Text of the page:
One of Africa’s most decorated players, Grobbelaar was a key figure in Liverpool’s European Cup final success in 1984, and also won six league titles with the Reds.
At international level, however, he made little impact despite being capped over 30 times by Rhodesia and then Zimbabwe.
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While he was part of the squad that represented the Black Stars at the 2006 World Cup, Kuffour’s career was winding down by the time the West Africans embarked on their consecutive run of Afcon semi-final appearances.
One of the classiest defenders ever to emerge from Africa, Naybet was once wanted at Manchester United by Sir Alex Ferguson, and wouldn’t have looked out of place in that star-studded side.
At club level, he was a French champion with Auxerre in 1996, and clinched the 1998 Uefa Cup with Internazionale, before going onto represent their city rivals AC.
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The Mali powerhouse doesn’t get the credit he deserves for the consistent success he enjoyed in Europe with Olympique Lyonnais and Real Madrid.
With Mali, however, his four Afcon appearances resulted in two semi-final showings, but never the continental crown.
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Had injuries not so undermined the latter stages of the Bison’s career, perhaps he could have helped the Black Stars over the line at the Nations Cup and transform one of their near misses to a title success.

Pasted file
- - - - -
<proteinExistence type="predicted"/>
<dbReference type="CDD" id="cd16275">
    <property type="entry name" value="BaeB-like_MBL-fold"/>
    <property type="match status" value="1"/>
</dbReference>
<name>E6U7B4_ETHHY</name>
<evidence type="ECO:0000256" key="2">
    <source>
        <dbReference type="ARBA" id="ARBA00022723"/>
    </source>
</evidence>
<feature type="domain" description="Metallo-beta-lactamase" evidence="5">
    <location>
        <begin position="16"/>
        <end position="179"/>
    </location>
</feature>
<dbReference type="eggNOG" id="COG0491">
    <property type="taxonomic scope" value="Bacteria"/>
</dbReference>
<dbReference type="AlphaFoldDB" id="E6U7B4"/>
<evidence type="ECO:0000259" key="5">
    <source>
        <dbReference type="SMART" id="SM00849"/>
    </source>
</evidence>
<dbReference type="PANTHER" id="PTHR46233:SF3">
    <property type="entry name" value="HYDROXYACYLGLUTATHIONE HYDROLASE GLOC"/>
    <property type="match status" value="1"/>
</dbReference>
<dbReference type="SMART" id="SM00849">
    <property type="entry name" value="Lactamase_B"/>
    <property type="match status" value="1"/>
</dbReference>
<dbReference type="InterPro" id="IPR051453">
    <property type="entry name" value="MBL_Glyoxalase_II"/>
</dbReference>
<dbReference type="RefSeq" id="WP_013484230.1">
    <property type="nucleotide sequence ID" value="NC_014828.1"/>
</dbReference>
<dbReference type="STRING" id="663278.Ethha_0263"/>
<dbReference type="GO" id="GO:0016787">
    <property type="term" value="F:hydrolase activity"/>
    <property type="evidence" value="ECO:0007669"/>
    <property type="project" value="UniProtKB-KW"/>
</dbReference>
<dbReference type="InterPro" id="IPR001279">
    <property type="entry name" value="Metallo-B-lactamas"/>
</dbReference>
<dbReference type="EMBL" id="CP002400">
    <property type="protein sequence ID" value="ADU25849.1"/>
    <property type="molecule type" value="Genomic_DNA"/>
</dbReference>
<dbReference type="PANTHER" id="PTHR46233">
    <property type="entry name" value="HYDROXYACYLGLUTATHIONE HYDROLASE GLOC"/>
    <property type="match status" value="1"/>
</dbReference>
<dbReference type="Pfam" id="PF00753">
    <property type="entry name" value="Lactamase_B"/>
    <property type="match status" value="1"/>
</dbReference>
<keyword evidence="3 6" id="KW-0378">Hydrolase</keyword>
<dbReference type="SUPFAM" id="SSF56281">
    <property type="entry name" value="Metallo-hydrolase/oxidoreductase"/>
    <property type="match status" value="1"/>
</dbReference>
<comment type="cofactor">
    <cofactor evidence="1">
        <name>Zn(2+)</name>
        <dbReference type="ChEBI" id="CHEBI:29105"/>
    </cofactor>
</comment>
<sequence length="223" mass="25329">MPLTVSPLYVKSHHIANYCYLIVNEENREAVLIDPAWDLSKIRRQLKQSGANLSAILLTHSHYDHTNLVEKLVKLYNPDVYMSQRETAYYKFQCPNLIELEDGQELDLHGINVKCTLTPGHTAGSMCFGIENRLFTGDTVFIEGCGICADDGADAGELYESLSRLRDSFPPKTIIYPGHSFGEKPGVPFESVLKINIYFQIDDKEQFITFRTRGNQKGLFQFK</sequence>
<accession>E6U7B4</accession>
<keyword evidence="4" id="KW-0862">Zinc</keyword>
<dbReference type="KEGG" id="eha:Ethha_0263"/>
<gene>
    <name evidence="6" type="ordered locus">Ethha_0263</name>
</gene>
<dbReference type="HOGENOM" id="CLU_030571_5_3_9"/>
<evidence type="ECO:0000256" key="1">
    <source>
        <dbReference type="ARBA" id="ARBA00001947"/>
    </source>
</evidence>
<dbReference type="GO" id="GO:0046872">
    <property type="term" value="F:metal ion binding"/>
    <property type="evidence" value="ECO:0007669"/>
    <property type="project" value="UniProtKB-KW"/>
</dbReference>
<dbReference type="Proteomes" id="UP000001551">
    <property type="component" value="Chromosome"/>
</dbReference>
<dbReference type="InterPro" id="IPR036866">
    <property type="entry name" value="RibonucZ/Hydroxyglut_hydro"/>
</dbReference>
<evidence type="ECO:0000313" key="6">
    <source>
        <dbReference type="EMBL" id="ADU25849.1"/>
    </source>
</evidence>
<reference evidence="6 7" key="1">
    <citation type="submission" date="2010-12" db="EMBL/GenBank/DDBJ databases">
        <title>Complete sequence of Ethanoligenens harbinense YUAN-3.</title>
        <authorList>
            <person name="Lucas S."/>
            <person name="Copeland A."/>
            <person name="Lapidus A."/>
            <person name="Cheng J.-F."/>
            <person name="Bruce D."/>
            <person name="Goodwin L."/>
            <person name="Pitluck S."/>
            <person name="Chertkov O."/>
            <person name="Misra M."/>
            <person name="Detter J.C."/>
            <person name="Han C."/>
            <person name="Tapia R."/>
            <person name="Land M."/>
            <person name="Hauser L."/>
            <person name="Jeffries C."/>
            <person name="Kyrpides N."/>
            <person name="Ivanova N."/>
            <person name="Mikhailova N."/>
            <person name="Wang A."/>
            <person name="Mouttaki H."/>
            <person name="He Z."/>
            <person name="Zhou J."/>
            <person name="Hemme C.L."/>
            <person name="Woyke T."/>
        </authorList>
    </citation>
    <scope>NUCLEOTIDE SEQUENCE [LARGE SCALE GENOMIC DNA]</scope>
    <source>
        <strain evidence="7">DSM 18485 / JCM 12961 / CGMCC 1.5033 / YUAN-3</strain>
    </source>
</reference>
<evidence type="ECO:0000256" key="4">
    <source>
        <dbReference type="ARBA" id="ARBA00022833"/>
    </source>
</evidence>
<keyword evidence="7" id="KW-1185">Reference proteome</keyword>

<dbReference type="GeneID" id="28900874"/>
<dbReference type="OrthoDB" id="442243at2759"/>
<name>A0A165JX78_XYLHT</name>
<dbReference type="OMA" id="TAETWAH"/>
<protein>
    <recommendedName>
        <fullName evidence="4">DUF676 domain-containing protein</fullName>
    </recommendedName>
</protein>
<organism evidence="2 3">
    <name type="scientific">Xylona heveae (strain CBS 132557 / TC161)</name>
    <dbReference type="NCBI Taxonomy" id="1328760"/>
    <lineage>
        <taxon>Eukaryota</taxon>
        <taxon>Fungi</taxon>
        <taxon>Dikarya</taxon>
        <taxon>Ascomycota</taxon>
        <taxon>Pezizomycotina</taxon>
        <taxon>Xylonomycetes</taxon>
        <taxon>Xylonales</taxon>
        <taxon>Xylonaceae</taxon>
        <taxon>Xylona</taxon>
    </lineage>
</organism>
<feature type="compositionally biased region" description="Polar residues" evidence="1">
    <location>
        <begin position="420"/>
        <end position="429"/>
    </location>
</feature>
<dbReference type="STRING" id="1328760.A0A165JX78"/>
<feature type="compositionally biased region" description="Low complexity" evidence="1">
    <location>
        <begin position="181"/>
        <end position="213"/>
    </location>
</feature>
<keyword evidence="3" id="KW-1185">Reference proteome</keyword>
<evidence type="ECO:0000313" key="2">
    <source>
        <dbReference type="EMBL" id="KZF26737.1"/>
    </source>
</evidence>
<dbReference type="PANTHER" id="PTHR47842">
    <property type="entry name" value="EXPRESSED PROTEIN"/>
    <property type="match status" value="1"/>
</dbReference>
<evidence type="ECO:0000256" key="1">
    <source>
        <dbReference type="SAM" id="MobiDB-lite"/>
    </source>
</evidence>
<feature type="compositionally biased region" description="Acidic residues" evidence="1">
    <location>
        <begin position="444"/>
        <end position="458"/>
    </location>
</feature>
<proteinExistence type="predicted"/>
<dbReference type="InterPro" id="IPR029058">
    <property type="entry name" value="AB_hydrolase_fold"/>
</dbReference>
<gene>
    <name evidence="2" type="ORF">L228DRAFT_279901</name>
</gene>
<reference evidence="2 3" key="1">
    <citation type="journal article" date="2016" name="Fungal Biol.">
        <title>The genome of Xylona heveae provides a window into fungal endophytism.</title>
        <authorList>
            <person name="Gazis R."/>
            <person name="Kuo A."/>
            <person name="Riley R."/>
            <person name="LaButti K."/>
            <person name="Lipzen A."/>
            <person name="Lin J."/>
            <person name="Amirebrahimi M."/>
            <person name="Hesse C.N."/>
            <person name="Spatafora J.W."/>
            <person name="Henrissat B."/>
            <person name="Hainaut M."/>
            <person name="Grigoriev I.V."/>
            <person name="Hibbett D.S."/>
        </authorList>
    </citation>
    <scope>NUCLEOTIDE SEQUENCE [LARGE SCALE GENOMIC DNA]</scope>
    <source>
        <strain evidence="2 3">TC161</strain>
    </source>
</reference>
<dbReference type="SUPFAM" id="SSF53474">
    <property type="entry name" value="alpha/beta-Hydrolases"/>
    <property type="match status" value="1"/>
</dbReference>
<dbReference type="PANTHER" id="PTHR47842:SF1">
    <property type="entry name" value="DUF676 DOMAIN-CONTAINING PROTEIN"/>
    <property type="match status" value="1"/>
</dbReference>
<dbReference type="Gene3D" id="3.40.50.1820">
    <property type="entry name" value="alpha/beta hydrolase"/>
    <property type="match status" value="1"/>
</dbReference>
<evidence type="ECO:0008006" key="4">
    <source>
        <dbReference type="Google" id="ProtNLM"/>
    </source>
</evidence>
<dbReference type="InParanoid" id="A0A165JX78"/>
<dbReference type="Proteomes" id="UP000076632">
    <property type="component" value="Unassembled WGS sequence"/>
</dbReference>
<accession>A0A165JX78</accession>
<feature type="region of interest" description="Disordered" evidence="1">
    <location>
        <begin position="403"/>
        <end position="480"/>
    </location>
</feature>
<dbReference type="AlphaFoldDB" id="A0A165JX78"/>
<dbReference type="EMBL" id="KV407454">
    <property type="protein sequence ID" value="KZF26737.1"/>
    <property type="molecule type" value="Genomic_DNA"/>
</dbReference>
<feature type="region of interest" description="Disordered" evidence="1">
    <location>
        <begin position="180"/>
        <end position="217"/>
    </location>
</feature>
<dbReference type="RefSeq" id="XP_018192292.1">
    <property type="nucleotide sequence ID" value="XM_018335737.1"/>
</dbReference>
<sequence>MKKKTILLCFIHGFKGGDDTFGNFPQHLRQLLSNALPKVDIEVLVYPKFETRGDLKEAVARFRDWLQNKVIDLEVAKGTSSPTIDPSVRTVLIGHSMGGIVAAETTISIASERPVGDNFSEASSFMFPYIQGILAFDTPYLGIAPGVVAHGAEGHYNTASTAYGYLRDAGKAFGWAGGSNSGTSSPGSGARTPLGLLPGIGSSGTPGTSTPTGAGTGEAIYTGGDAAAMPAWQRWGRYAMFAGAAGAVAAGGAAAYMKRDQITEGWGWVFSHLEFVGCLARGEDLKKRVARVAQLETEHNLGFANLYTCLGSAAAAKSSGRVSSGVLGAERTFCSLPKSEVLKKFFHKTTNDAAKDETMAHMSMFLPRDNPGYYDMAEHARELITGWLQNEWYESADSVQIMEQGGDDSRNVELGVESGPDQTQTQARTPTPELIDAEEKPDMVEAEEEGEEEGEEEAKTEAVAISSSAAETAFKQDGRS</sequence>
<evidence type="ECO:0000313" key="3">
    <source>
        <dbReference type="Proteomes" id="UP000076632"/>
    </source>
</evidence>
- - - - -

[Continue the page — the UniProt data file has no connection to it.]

While he did represent Ghana at two World Cups—in 2006 and 2014—injuries cost him the chance to feature in their quarter-final run in 2010.
The Tunisian playmaker was African Footballer of the Year in 1977, and won a heap of honours during a long career with domestic giants Esperance.
However, while he featured for the Carthage Eagles at the 1978 World Cup—where they became the first African team to win a match—he never managed to win the continent’s top prize with the North African giants.
Keita arguably overachieved with Mali, finishing third at the Afcon in 2012 and 2013, although he wasn’t able to take a talented Eagles team into the final.
At club level, however, his legacy is sealed following his fine exploits with Pep Guardiola’s Barcelona.
He was a serial winner at the Camp Nou, clinching the Champions League twice, three Spanish titles, and a plethora of other honours.
Keita also finished second in the African Footballer of the Year ranking for 2011.
However, despite being the Afcon’s top scorer in 2012, he never got his hands on the biggest prize, having retired before the Elephants’ triumphant success in Equatorial Guinea in 2015.
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The only African player to win the Ballon d’Or, but Weah’s honours haul—both at club and international level—didn’t match his supreme talent.
The Liberia president helped the Lone Stars to reach the Nations Cup on two attempts, but it was always going to be beyond him to drag them to the continental title.
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